"The factors serve merely as flexible guidelines and no one factor is determinative; nor must each one be considered." Trucking Employees of North Jersey Welfare Fund, Inc. v. Brockway Fast Motor Freight Co., 130 F.R.D. 314, 325 (D.N.J. 1989) (citing Gray v. New England Tel. & Tel. Co., 792 F.2d 251, 258 (1st Cir. 1986)). Indeed, "the Court need not expressly evaluate the Ursic factors, but rather is free to consider any factors that it deems relevant in exercising its discretion." Hewel v. Long Term Disability Income Plan for Choices Eligible Emples. of Johnson & Johnson, No. 09-5343 (FSH), 2010 U.S. Dist. LEXIS 67340, at *5-6 (D.N.J. July 7, 2010).
Here, this Court finds the first and last of the Ursic factors dispositive. As set forth below, Plaintiffs brought this action in good faith, raising a legal question not squarely addressed in this Circuit before. While Plaintiffs' position was not, ultimately, meritorious, they will not be charged with the attorneys' fees of their adversary.
A. Culpability or Bad Faith "The first Ursic factor favors an award to the prevailing party not only in cases involving 'bad faith' but in other cases as well....A losing party may be culpable  without having acted with an ulterior motive." McPherson v. Employees' Pension Plan of Am. Re-Insurance Co., 33 F.3d 253, 256-57 (3d Cir. 1994). "A party is not culpable merely because it has taken a position that did not prevail in litigation...." Id. However, "'an award of counsel fees to be appropriate in an ERISA case without finding that the defendants had acted with an ulterior or sinister purpose." Id. (citing Groves v. Modified Retirement Plan, Inc., 803 F.2d 109 (3d Cir. 1986)).
Plaintiffs cannot be said to have acted with an ulterior or sinister purpose here, in merely bringing the instant action. The underlying dispute raised the issue of whether, after having initiated arbitration under Pension Benefit Guaranty Corporation regulations, parties choosing to arbitrate under different rules -- here, those of the American Arbitration Association -- must initiate arbitration by the appropriate deadline under those rules as well. This is a nuanced factual scenario not clearly addressed by the complex regulations governing ERISA, nor squarely ruled on by any court in the Third Circuit.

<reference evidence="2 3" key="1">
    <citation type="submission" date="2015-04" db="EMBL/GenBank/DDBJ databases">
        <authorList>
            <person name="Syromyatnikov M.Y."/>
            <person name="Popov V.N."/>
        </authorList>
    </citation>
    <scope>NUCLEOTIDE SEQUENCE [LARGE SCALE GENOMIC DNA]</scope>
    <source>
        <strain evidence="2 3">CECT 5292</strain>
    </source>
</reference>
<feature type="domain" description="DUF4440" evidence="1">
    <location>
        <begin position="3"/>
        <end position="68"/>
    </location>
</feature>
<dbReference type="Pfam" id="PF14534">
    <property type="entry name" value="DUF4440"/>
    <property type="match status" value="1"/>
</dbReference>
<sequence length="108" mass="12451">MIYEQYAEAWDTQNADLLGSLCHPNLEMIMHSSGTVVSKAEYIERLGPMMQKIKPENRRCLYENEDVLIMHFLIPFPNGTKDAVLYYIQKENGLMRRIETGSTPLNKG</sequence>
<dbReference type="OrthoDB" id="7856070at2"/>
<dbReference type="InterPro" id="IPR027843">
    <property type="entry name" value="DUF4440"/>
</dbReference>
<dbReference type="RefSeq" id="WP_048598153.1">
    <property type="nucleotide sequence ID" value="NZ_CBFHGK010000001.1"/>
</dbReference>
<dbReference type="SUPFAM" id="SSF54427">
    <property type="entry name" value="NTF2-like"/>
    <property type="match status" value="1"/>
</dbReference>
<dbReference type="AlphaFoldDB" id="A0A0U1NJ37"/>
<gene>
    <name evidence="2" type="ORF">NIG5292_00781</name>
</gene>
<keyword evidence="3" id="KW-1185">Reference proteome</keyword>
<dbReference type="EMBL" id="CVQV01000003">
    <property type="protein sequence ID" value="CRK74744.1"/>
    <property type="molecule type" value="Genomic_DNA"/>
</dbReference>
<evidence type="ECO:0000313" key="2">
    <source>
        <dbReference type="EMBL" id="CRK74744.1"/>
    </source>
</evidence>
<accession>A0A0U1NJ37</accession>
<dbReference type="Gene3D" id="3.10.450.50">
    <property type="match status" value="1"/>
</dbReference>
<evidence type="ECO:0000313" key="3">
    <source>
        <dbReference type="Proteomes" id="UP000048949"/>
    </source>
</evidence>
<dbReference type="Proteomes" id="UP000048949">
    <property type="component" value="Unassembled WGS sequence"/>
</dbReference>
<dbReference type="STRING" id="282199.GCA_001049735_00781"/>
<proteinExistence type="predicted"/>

Waste Management argues that Plaintiffs acted in bad faith when, faced with legal authority contrary to the position, they continued to pursue this action. The legal authority upon which Waste Management relies, Operating Engineers' Pension Trust Fund v. Fife Rock Products Company, No. 10-697 (SI), 2011 U.S. Dist. LEXIS 9045 (N.D. Cal. Jan. 24, 2011), is an as-yet unpublished decision from a court in another district. While this Court found the reasoning in Fife, coupled with the reasoning behind the relevant statutory provisions, persuasive, the existence of the decision is hardly sufficient to render Plaintiffs' action frivolous. Accordingly, Plaintiffs cannot be said to be culpable or to have brought the instant action in bad faith. See McGuffey v. Brink's, Inc., 594 F. Supp. 2d 553, 556 (E.D. Pa. 2009) (finding no bad faith where Plaintiff "made reasonable, non-frivolous arguments interpreting" a provision of ERISA).
B. Relative Merits of the Parties' Position
"[C]oncerning the relative merits of the parties' positions, [the court] must determine whether 'the losing party's position [was] substantially justified and taken in good faith, or was that party simply out to harass its opponent?'" Reinert v. Giorgio Foods, 15 F. Supp. 2d 589, 599 (E.D. Pa. 1998) (quoting Meredith v. Navistar, 935 F.2d 124, 128 (7th Cir. 1991)).
As set forth above, Plaintiffs appear to have undertaken this action in good faith and not merely to harass Waste Management. While Plaintiffs' position did not prevail, Plaintiffs did present an interpretation of the relevant ERISA regulation not previously addressed by any court in this circuit. While Waste Management asserts that Plaintiffs' position was baseless, they point to no clearly established case law other than Fife that is directly on point. Under these circumstances, this Court will not award attorneys' fees.
For the reasons set forth above, IT IS on this 3rd day of August, 2011, hereby ORDERED that Plaintiff's Motion for Attorney's Fees is DENIED.
The Clerk of the Court is directed to terminate the motion (Dkt. No. 27). The case will remain closed.
Hon. Faith S. Hochberg, U.S.D.J.